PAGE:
6 Representations of Space and Place in the Humanities

ePub

GARY LOCK

Space and place are complex and elusive concepts1 so any representation of them (which according to my dictionary is something that “corresponds to, or is in some way equivalent or analogous to”) is immediately contentious. Or is it? Through this chapter I would like to intertwine notions of landscape with those of representation, partly because landscapes are obviously spatial at one level but also because landscape is a humanizing theme which draws together many of our disciplines.2 Considerations of landscape have also brought to the fore a tension which is central to forms of spatial representation: both landscape and maps are at the same time a representation of material phenomena and an interpretation formulated around and within subjective meaning. So, to answer my own question, it is possible to have representations that are not so slippery and contentious, indeed we all regularly use maps, or these days more likely sat-navs in our cars, which perform in an acceptable functional way via an accepted code of symbolic representation that attempts to avoid subjective interpretations (although we still get lost!). The oft used quote from the influential Chorley Report,3 “GIS [Geographic Information Systems] are the biggest step forward in the handling of spatial data since the invention of the map” is interesting here as it implies a technology that can go beyond the traditional map into new realms of representation. Twenty years on though, the challenge is still whether we can take subsequent arguments and theoretical constructs and percolate them down into practice, particularly the difficult practice that involves GIS.

 

7 Mapping Text

ePub

MAY YUAN

This essay centers on the idea that innovative semantic syntheses and geo-referencing methods can enable transformation of text to maps. Hence, the attempt is to explore the possibilities of projecting text to produce maps and enabling maps to tell stories. Both stories and maps are important and effective frameworks of learning and understanding the world for both children and adults.1 Humanities Geographic Information Systems (GIS) must incorporate the ability to represent narratives in GIS databases and map texts to offer the geographic contexts of stories. By doing so, we may be able to realize Sir C. P. Snow’s vision of “the third culture” that bridges scientific and literary disciplines.2

Text is one, if not the, major form that records the human experience with an epistemology of reality. Dumbrava argued that text converts experiences to discourses and enables us to perceive experiences of others and other times.3 One effective means of communicating experiences in text is through metaphors that bridge the gap between concrete experience and revelation of reality. Consequently, text becomes the space of “culturalization” that transforms history to culture with common ontological and epistemological dimensions of comprehension and sense making.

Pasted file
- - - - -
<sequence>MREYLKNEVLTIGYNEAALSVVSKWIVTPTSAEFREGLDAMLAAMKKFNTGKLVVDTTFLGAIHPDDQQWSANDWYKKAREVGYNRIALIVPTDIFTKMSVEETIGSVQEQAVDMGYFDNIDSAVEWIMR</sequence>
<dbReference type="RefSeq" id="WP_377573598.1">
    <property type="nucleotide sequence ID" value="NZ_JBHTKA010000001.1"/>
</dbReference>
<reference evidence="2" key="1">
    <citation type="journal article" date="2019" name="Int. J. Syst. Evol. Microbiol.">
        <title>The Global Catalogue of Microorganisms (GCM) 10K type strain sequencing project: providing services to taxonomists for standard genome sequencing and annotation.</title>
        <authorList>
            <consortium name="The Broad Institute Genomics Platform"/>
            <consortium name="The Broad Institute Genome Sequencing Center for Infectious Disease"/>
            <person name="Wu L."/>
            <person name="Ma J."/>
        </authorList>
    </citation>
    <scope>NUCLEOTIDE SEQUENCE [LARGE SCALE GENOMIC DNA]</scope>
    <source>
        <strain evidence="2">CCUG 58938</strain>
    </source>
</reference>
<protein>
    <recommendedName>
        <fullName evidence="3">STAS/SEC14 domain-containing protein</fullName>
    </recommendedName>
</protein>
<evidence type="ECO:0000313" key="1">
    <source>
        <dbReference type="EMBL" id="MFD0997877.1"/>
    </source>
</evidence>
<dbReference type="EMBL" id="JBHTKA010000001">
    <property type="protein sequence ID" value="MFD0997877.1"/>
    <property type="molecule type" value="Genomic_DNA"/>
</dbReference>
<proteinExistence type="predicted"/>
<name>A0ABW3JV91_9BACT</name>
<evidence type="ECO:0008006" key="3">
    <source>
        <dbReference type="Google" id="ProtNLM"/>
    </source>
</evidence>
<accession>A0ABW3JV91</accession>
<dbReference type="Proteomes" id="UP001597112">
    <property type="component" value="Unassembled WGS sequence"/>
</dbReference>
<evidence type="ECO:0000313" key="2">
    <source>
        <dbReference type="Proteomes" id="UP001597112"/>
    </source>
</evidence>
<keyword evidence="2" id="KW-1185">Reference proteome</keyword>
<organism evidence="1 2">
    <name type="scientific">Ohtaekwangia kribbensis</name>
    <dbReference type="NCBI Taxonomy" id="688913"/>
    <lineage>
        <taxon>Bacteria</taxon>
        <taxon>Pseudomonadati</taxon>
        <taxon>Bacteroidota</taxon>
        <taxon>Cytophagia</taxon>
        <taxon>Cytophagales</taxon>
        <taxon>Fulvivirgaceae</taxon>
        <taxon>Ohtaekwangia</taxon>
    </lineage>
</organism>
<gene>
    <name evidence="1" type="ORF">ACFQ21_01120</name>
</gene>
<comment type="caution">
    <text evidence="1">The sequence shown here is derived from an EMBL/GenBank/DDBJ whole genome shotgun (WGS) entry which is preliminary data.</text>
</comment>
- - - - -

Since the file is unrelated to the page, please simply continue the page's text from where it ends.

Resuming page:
8 The Geospatial Semantic Web, Pareto GIS, and the Humanities

ePub

TREVOR M. HARRIS, L. JESSE ROUSE, AND SUSAN BERGERON

The so-called spatial turn in the humanities represents a complexity of ideas and applications and the term is in dire need of unpacking. At the very base level the spatial turn represents an awareness of the significant role that space plays in human actions and events, and specifically the influence that space plays in humanities disciplines. Without question, the spatial turn has been heavily driven by the growing awareness and availability of Geographic Information Systems (GIS).1 There have long been exchanges between geography and the humanities that extend as far back as Carl Sauer’s inaugural work in cultural geography and his use of examples from history, archaeology, and cultural landscape studies.2 Historical geography has certainly been at the forefront of this symbiosis in seeking to explore geographies of the past through a blend of human geography and the historical method.3 It is not surprising then that the early usage of GIS in the humanities has been predominantly in historical GIS, which has drawn upon the primary strengths of GIS in the areas of mapping, gazetteers, and vector boundary delineation to support the geographies of major databases such as historical censuses and the production of atlases. Significantly there has been little demonstrated use of GIS in the humanities that draws upon the extensive spatial analytical sophistication of the technology. In the disparate, largely uncoordinated and application-driven foray of GIS into the humanities, mapping has been without question the dominant expression of the geospatial turn and in many ways the (re)discovery of the power of the map has become synonymous with the spatial turn.